Emulating Excels SUM Function

In this section, I present a custom function called MySum. Unlike the simplesum function listed in the previous section, the MySum function emulates Excel's SUM function (almost) perfectly.

Before you look at the code for MySum, take a minute to think about the Excel SUM function. It is, in fact, very versatile. It can have as many as 255 arguments (even "missing" arguments), and the arguments can be numerical values, cells, ranges, text representations of numbers, logical values, and even embedded functions. For example, consider the following formula:


This perfectly valid formula contains all the following types of arguments, listed here in the order of their presentation:

■ A single cell reference

■ A string that looks like a value

■ A missing argument

■ A logical TRUE value

■ An expression that uses another function

■ A simple range reference

■ A range reference that includes an entire column

■ An expression that calculates the product of two cells

The MySum function (see Listing 10-1) handles all these argument types.

CD- A workbook containing the MySum function is available on the companion CD-ROM. The file ROM ¡s named '■■*■ mysum function, xlsm.

Listing 10-1: MySum Function

Function MySum(ParamArray args() As Variant) As Variant ' Emulates Excel's SUM function

' Variable declarations Dim i As Variant

Dim TempRange As Range, cell As Range Dim ECode As String Dim m, n MySum = 0 ' Process each argument

For i = 0 To UBound(args) ' Skip missing arguments

If Not IsMissing(args(i)) Then ' What type of argument is it?

Select Case TypeName(args(i))

Case "Range"

Create temp range to handle full row or column ranges Set TempRange = Intersect(args(i).Parent.UsedRange, _

args(i)) For Each cell In TempRange If IsError(cell) Then

MySum = cell ' return the error Exit Function End If

If cell = True Or cell = False Then

If IsNumeric(cell) Or IsDate(cell) Then _

MySum = MySum + cell End If Next cell Case "VariantO" n = args(i)

MySum = MySum(MySum, n(m)) 'recursive call Next m Case "Null" 'ignore it Case "Error" 'return the error MySum = args(i) Exit Function Case "Boolean"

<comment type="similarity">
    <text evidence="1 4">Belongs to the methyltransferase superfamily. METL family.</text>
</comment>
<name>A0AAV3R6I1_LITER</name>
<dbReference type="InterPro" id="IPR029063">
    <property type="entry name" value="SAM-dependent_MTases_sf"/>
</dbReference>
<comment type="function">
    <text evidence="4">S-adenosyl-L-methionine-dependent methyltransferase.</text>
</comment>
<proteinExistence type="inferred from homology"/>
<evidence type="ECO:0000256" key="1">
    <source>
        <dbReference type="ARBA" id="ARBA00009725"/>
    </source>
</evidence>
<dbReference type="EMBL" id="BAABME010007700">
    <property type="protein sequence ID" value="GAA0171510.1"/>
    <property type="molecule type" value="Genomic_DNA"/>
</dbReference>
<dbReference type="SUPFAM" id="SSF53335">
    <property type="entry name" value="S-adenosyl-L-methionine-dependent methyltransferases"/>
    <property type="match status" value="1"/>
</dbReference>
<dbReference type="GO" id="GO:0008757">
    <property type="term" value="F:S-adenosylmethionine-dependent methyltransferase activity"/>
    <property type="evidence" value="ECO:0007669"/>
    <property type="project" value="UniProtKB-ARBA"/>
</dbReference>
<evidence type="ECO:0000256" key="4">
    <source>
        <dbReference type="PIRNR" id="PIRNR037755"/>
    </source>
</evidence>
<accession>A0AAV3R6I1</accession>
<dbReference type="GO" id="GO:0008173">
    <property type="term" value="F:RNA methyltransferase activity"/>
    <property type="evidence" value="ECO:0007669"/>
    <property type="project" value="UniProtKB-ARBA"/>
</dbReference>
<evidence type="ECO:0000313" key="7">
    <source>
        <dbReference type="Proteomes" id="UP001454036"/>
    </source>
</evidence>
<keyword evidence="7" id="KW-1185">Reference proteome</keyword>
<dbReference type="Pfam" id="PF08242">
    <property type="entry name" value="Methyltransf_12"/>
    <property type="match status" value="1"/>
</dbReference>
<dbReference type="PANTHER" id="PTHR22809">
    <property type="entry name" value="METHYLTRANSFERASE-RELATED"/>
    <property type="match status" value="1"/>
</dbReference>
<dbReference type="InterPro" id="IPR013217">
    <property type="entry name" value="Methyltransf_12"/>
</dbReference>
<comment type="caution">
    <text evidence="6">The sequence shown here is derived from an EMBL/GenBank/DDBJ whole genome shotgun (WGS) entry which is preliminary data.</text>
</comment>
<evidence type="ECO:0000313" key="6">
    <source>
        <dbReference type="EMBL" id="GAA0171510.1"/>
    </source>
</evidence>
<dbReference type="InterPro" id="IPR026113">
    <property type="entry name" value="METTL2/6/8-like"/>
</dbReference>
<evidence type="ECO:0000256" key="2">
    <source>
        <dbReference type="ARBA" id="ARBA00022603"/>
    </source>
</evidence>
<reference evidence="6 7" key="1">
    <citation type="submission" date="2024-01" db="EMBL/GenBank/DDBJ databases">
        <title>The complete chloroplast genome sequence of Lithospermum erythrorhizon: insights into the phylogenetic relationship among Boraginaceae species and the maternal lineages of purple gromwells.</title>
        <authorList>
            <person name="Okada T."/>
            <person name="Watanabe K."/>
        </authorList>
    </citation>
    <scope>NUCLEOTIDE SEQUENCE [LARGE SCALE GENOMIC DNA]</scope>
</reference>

Check for literal TRUE and compensate If args(i) = "True" Then MySum = MySum + 1 Case "Date"

End Select End If Next i End Function

Figure 10-6 shows a workbook with various formulas that use SUM and MySum. As you can see, the functions return identical results.

Figure 10-6: Comparing SUM with MySum.

If you're interested in learning how this function works, create a formula that uses the function. Then, set a breakpoint in the code and step through the statements line by line. (See "Debugging Functions," later in this chapter.) Try this for several different argument types, and you'll soon have a good feel for how this function works. As you study the code for MySum, keep the following points in mind:

Missing arguments (determined by the IsMissing function) are simply ignored.

■ The procedure uses VBA's TypeName function to determine the type of argument (Range, Error, and so on). Each argument type is handled differently.

■ For a range argument, the function loops through each cell in the range, determines the type of data in the cell, and (if appropriate) adds its value to a running total.

■ The data type for the function is Variant because the function needs to return an error if any of its arguments is an error value.

■ If an argument contains an error (for example, #DIV/0!), the MySum function simply returns the error -just as Excel's SUM function does.

■ Excel's SUM function considers a text string to have a value of 0 unless it appears as a literal argument (that is, as an actual value, not a variable). Therefore, MySum adds the cell's value only if it can be evaluated as a number. (VBA's IsNumeric function is used for this.)

■ For range arguments, the function uses the Intersect method to create a temporary range that consists of the intersection of the range and the sheet's used range. This handles cases in which a range argument consists of a complete row or column, which would take forever to evaluate.

You might be curious about the relative speeds of SUM and MySum. MySum, of course, is much slower, but just how much slower depends on the speed of your system and the formulas themselves. On my system, a worksheet with 1,000 SUM formulas recalculates instantly. After I replace the SUM functions with MySum functions, it takes about eight seconds. MySum may be improved a bit, but it can never come close to SUM's speed.

By the way, I hope you understand that the point of this example is not to create a new SUM function. Rather, it demonstrates how to create custom worksheet functions that look and work like those built into Excel.



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